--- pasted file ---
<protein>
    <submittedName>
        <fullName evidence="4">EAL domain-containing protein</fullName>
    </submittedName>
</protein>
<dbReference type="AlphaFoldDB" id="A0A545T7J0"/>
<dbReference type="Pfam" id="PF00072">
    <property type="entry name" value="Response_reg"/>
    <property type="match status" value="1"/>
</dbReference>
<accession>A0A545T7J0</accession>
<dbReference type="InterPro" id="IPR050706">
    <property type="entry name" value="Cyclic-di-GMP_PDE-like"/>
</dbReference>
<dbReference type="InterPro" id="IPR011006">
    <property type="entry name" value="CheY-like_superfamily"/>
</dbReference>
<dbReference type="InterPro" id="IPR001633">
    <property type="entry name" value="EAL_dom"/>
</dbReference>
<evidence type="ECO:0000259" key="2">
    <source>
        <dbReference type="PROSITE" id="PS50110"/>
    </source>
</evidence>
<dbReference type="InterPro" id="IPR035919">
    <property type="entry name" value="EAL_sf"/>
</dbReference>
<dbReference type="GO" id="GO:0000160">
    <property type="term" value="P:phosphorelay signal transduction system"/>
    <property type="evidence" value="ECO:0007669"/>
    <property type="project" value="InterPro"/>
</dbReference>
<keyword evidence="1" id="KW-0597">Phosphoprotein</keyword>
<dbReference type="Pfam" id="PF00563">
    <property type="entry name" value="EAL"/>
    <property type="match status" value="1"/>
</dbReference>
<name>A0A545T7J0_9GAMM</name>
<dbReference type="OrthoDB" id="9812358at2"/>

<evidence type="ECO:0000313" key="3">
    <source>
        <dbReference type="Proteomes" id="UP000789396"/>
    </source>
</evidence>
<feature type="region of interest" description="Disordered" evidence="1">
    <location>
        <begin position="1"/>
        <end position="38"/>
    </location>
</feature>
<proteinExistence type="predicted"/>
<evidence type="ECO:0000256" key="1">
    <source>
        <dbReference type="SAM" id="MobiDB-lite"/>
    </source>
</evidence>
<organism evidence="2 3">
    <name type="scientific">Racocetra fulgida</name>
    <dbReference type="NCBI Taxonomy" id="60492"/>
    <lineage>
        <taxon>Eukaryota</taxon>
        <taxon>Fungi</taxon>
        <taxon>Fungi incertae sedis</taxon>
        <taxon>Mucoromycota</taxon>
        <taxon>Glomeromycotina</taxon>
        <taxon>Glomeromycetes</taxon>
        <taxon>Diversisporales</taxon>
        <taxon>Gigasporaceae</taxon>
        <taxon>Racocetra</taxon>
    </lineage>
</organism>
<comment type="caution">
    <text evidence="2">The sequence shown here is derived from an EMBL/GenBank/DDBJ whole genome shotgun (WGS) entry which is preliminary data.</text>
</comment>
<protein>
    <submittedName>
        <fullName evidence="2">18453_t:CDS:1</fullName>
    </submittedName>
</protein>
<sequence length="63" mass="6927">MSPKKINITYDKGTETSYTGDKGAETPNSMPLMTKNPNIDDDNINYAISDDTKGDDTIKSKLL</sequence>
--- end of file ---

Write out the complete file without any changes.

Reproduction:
<protein>
    <submittedName>
        <fullName evidence="4">EAL domain-containing protein</fullName>
    </submittedName>
</protein>
<dbReference type="AlphaFoldDB" id="A0A545T7J0"/>
<dbReference type="Pfam" id="PF00072">
    <property type="entry name" value="Response_reg"/>
    <property type="match status" value="1"/>
</dbReference>
<accession>A0A545T7J0</accession>
<dbReference type="InterPro" id="IPR050706">
    <property type="entry name" value="Cyclic-di-GMP_PDE-like"/>
</dbReference>
<dbReference type="InterPro" id="IPR011006">
    <property type="entry name" value="CheY-like_superfamily"/>
</dbReference>
<dbReference type="InterPro" id="IPR001633">
    <property type="entry name" value="EAL_dom"/>
</dbReference>
<evidence type="ECO:0000259" key="2">
    <source>
        <dbReference type="PROSITE" id="PS50110"/>
    </source>
</evidence>
<dbReference type="InterPro" id="IPR035919">
    <property type="entry name" value="EAL_sf"/>
</dbReference>
<dbReference type="GO" id="GO:0000160">
    <property type="term" value="P:phosphorelay signal transduction system"/>
    <property type="evidence" value="ECO:0007669"/>
    <property type="project" value="InterPro"/>
</dbReference>
<keyword evidence="1" id="KW-0597">Phosphoprotein</keyword>
<dbReference type="Pfam" id="PF00563">
    <property type="entry name" value="EAL"/>
    <property type="match status" value="1"/>
</dbReference>
<name>A0A545T7J0_9GAMM</name>
<dbReference type="OrthoDB" id="9812358at2"/>

<evidence type="ECO:0000313" key="3">
    <source>
        <dbReference type="Proteomes" id="UP000789396"/>
    </source>
</evidence>
<feature type="region of interest" description="Disordered" evidence="1">
    <location>
        <begin position="1"/>
        <end position="38"/>
    </location>
</feature>
<proteinExistence type="predicted"/>
<evidence type="ECO:0000256" key="1">
    <source>
        <dbReference type="SAM" id="MobiDB-lite"/>
    </source>
</evidence>
<organism evidence="2 3">
    <name type="scientific">Racocetra fulgida</name>
    <dbReference type="NCBI Taxonomy" id="60492"/>
    <lineage>
        <taxon>Eukaryota</taxon>
        <taxon>Fungi</taxon>
        <taxon>Fungi incertae sedis</taxon>
        <taxon>Mucoromycota</taxon>
        <taxon>Glomeromycotina</taxon>
        <taxon>Glomeromycetes</taxon>
        <taxon>Diversisporales</taxon>
        <taxon>Gigasporaceae</taxon>
        <taxon>Racocetra</taxon>
    </lineage>
</organism>
<comment type="caution">
    <text evidence="2">The sequence shown here is derived from an EMBL/GenBank/DDBJ whole genome shotgun (WGS) entry which is preliminary data.</text>
</comment>
<protein>
    <submittedName>
        <fullName evidence="2">18453_t:CDS:1</fullName>
    </submittedName>
</protein>
<sequence length="63" mass="6927">MSPKKINITYDKGTETSYTGDKGAETPNSMPLMTKNPNIDDDNINYAISDDTKGDDTIKSKLL</sequence>